The BBC has apologised for the methods used by journalist Martin Bashir to secure a bombshell 1995 interview with Britain's Princess Diana after an official inquiry was published.
Bashir used "deceitful behaviour" and was in "serious breach" of the BBC's producer guidelines to secure his Panorama interview with the Princess of Wales, the inquiry has concluded.
The BBC also "fell short of the high standards of integrity and transparency which are its hallmark" in a subsequent investigation, according to a report by John Dyson.
Bashir breached BBC rules by mocking up fake bank statements and showing them to Diana's brother, Earl Spencer, to gain access to the princess, the report said.
In response to Dyson's findings, Bashir apologised, saying the faking of bank statements was "an action I deeply regret" but added he felt it had "no bearing whatsoever on the personal choice by Princess Diana to take part in the interview".
Diana's son Prince William, the Duke of Cambridge said he was left with "indescribable sadness" to know the corporation's shortcomings had "contributed significantly" to Diana, Princess of Wales' state of mind in the final years of her life.
"She was failed not just by a rogue reporter, but by leaders at the BBC who looked the other way rather than asking the tough questions," the he said.
A statement on today's report of The Dyson Investigation pic.twitter.com/uS62CNwiI8— The Duke and Duchess of Cambridge (@KensingtonRoyal) May 20, 2021
In a separate statement Prince Harry said: "The ripple effect of a culture of exploitation and unethical practices ultimately took her life."
Diana's brother Earl Spencer told a new Panorama programme that the consequences of Diana's decision to do the interview contributed to her death in a car crash in Paris on August 31 1997.
The BBC's current director-general Tim Davie has said the corporation accepts "in full" the findings of Dyson’s report into the 1995 Panorama interview.
Dyson, the former master of the rolls and head of civil justice, was appointed to look into the circumstances surrounding the 1995 interview, during which Diana famously spoke about her "crowded marriage".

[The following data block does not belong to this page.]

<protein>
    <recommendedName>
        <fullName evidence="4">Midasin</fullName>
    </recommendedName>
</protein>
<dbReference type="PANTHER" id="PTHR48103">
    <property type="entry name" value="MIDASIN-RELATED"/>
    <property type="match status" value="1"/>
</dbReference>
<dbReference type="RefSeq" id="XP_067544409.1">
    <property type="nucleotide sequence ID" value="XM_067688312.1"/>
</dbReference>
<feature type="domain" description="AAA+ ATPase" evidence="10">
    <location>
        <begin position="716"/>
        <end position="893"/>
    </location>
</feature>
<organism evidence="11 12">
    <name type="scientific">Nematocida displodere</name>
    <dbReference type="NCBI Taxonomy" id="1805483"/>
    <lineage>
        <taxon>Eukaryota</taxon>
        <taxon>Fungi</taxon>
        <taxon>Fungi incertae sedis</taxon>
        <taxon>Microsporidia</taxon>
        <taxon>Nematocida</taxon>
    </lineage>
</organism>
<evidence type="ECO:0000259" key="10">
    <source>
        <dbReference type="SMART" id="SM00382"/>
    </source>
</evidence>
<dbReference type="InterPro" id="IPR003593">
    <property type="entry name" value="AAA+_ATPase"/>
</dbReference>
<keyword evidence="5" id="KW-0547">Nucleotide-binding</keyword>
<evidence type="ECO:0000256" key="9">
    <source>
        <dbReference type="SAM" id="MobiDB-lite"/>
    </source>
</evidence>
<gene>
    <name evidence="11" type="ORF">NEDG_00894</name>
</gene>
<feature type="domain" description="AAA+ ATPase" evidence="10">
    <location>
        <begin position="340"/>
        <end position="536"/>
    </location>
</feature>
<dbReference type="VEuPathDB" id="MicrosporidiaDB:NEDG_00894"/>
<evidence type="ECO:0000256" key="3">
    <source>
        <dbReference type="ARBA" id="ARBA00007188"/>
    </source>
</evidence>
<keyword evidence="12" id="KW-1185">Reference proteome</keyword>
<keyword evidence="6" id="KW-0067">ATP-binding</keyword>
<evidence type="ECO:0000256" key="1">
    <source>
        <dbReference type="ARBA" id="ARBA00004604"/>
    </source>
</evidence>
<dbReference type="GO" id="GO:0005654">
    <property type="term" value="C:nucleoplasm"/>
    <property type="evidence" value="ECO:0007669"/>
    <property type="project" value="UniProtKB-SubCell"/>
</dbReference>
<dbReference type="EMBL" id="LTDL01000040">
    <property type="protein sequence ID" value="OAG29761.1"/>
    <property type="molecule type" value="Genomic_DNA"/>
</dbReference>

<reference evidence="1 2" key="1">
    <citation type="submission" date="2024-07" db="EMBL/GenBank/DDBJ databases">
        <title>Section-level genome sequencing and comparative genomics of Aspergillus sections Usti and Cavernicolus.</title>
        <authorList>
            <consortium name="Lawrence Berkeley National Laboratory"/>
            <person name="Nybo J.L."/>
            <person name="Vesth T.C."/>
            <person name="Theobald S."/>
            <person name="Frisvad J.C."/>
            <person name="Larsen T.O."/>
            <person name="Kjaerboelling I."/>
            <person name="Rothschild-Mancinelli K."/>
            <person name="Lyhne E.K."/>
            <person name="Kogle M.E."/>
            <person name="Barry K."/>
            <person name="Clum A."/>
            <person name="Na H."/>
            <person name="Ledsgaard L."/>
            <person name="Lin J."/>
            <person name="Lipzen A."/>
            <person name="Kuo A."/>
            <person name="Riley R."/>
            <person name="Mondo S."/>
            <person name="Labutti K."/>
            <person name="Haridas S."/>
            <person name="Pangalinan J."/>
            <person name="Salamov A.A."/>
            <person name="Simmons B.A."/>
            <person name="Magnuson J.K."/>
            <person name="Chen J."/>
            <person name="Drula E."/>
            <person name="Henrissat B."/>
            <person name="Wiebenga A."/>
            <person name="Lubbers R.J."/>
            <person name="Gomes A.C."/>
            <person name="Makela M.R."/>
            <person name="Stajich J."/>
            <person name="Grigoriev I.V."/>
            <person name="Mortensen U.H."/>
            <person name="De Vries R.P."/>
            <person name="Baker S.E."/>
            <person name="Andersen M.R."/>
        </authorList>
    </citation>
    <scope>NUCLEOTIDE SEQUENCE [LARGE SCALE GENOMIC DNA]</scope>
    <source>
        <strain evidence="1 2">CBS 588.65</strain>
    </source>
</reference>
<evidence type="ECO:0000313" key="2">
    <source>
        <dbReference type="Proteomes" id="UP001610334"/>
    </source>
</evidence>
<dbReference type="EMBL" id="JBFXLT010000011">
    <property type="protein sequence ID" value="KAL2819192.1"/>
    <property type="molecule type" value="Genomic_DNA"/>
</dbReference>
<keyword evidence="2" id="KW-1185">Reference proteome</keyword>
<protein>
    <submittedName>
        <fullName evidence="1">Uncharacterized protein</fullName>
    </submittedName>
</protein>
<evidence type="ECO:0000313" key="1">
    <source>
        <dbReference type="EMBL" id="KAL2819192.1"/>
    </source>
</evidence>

Davie said in a statement: "I would like to thank Lord Dyson. His report into the circumstances around the 1995 interview is both thorough and comprehensive. The BBC accepts Lord Dyson's findings in full.
"Although the report states that Diana, Princess of Wales, was keen on the idea of an interview with the BBC, it is clear that the process for securing the interview fell far short of what audiences have a right to expect. We are very sorry for this. Lord Dyson has identified clear failings.
"While today's BBC has significantly better processes and procedures, those that existed at the time should have prevented the interview being secured in this way. The BBC should have made greater effort to get to the bottom of what happened at the time and been more transparent about what it knew.
"While the BBC cannot turn back the clock after a quarter of a century, we can make a full and unconditional apology. The BBC offers that today."
Meanwhile, former director-general of the BBC Tony Hall has said he was "wrong to give Martin Bashir the benefit of the doubt" and apologised that a BBC investigation into the matter "fell well short of what was required".
Hall was director of BBC news and current affairs when the Diana interview was screened.
In a statement to the PA news agency, he said: "I have read Lord Dyson's report, and I accept that our investigation 25 years ago into how Panorama secured the interview with Princess Diana fell well short of what was required.
"In hindsight, there were further steps we could and should have taken following complaints about Martin Bashir's conduct.
"I was wrong to give Martin Bashir the benefit of the doubt, basing that judgment as I did on what appeared to be deep remorse on his part.
"Throughout my 35-year career at the BBC, I have always acted in ways I believe were fair, impartial and with the public interest front and centre.
"While Lord Dyson does not criticise my integrity, I am sorry that our investigation failed to meet the standards that were required."
Diana's now infamous Panorama interview in 1995 sent shockwaves through the monarchy with details about the state of her marriage to Prince Charles.
Diana's brother, Earl Spencer claimed that in the weeks before the programme, Bashir showed him forged bank statements that related to alleged payments made to his sister’s former private secretary Patrick Jephson and another former royal household member by the security services.
The documents falsely suggested the individuals were being paid for keeping the princess under surveillance.
He also showed him mocked-up documents, relating to a former employee of the earl, that Bashir also used as he tried to gain access to the princess.
In 1996 the BBC held an internal investigation which examined the mocked-up documents relating to the earl's former employee, as it tried to determine whether or not the princess had been misled, with a key piece of evidence, a note from Diana, suggesting she had not.
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Source: Press Association